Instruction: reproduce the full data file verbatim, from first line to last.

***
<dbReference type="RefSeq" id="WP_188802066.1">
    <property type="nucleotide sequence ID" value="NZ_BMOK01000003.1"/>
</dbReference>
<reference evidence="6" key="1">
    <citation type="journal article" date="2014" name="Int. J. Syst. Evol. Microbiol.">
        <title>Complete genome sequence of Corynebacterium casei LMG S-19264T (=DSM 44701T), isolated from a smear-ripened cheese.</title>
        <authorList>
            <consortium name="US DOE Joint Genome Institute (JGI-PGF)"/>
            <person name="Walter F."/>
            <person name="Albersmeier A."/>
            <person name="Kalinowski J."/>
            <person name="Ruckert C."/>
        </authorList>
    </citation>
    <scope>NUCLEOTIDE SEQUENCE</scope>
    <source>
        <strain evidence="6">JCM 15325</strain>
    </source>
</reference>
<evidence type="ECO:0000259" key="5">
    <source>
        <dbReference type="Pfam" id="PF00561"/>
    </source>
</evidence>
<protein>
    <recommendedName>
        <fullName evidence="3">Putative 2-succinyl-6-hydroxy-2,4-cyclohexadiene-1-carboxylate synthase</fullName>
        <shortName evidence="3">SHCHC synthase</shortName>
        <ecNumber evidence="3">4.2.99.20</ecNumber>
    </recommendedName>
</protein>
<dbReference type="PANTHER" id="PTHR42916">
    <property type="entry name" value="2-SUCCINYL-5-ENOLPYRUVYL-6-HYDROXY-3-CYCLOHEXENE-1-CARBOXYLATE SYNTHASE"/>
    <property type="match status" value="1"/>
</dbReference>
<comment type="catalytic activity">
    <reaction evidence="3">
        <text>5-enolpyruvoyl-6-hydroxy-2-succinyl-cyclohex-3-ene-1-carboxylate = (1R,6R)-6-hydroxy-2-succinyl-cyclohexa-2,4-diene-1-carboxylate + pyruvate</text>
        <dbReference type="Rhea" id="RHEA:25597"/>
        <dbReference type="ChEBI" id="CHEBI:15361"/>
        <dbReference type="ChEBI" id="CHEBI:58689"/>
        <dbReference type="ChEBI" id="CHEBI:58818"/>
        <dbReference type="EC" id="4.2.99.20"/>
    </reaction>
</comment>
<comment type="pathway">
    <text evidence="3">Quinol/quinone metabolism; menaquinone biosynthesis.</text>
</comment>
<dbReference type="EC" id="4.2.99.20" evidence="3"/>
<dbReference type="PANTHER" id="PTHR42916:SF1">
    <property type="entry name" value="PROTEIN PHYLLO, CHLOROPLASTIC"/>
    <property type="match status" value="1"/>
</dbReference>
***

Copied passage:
<dbReference type="RefSeq" id="WP_188802066.1">
    <property type="nucleotide sequence ID" value="NZ_BMOK01000003.1"/>
</dbReference>
<reference evidence="6" key="1">
    <citation type="journal article" date="2014" name="Int. J. Syst. Evol. Microbiol.">
        <title>Complete genome sequence of Corynebacterium casei LMG S-19264T (=DSM 44701T), isolated from a smear-ripened cheese.</title>
        <authorList>
            <consortium name="US DOE Joint Genome Institute (JGI-PGF)"/>
            <person name="Walter F."/>
            <person name="Albersmeier A."/>
            <person name="Kalinowski J."/>
            <person name="Ruckert C."/>
        </authorList>
    </citation>
    <scope>NUCLEOTIDE SEQUENCE</scope>
    <source>
        <strain evidence="6">JCM 15325</strain>
    </source>
</reference>
<evidence type="ECO:0000259" key="5">
    <source>
        <dbReference type="Pfam" id="PF00561"/>
    </source>
</evidence>
<protein>
    <recommendedName>
        <fullName evidence="3">Putative 2-succinyl-6-hydroxy-2,4-cyclohexadiene-1-carboxylate synthase</fullName>
        <shortName evidence="3">SHCHC synthase</shortName>
        <ecNumber evidence="3">4.2.99.20</ecNumber>
    </recommendedName>
</protein>
<dbReference type="PANTHER" id="PTHR42916">
    <property type="entry name" value="2-SUCCINYL-5-ENOLPYRUVYL-6-HYDROXY-3-CYCLOHEXENE-1-CARBOXYLATE SYNTHASE"/>
    <property type="match status" value="1"/>
</dbReference>
<comment type="catalytic activity">
    <reaction evidence="3">
        <text>5-enolpyruvoyl-6-hydroxy-2-succinyl-cyclohex-3-ene-1-carboxylate = (1R,6R)-6-hydroxy-2-succinyl-cyclohexa-2,4-diene-1-carboxylate + pyruvate</text>
        <dbReference type="Rhea" id="RHEA:25597"/>
        <dbReference type="ChEBI" id="CHEBI:15361"/>
        <dbReference type="ChEBI" id="CHEBI:58689"/>
        <dbReference type="ChEBI" id="CHEBI:58818"/>
        <dbReference type="EC" id="4.2.99.20"/>
    </reaction>
</comment>
<comment type="pathway">
    <text evidence="3">Quinol/quinone metabolism; menaquinone biosynthesis.</text>
</comment>
<dbReference type="EC" id="4.2.99.20" evidence="3"/>
<dbReference type="PANTHER" id="PTHR42916:SF1">
    <property type="entry name" value="PROTEIN PHYLLO, CHLOROPLASTIC"/>
    <property type="match status" value="1"/>
</dbReference>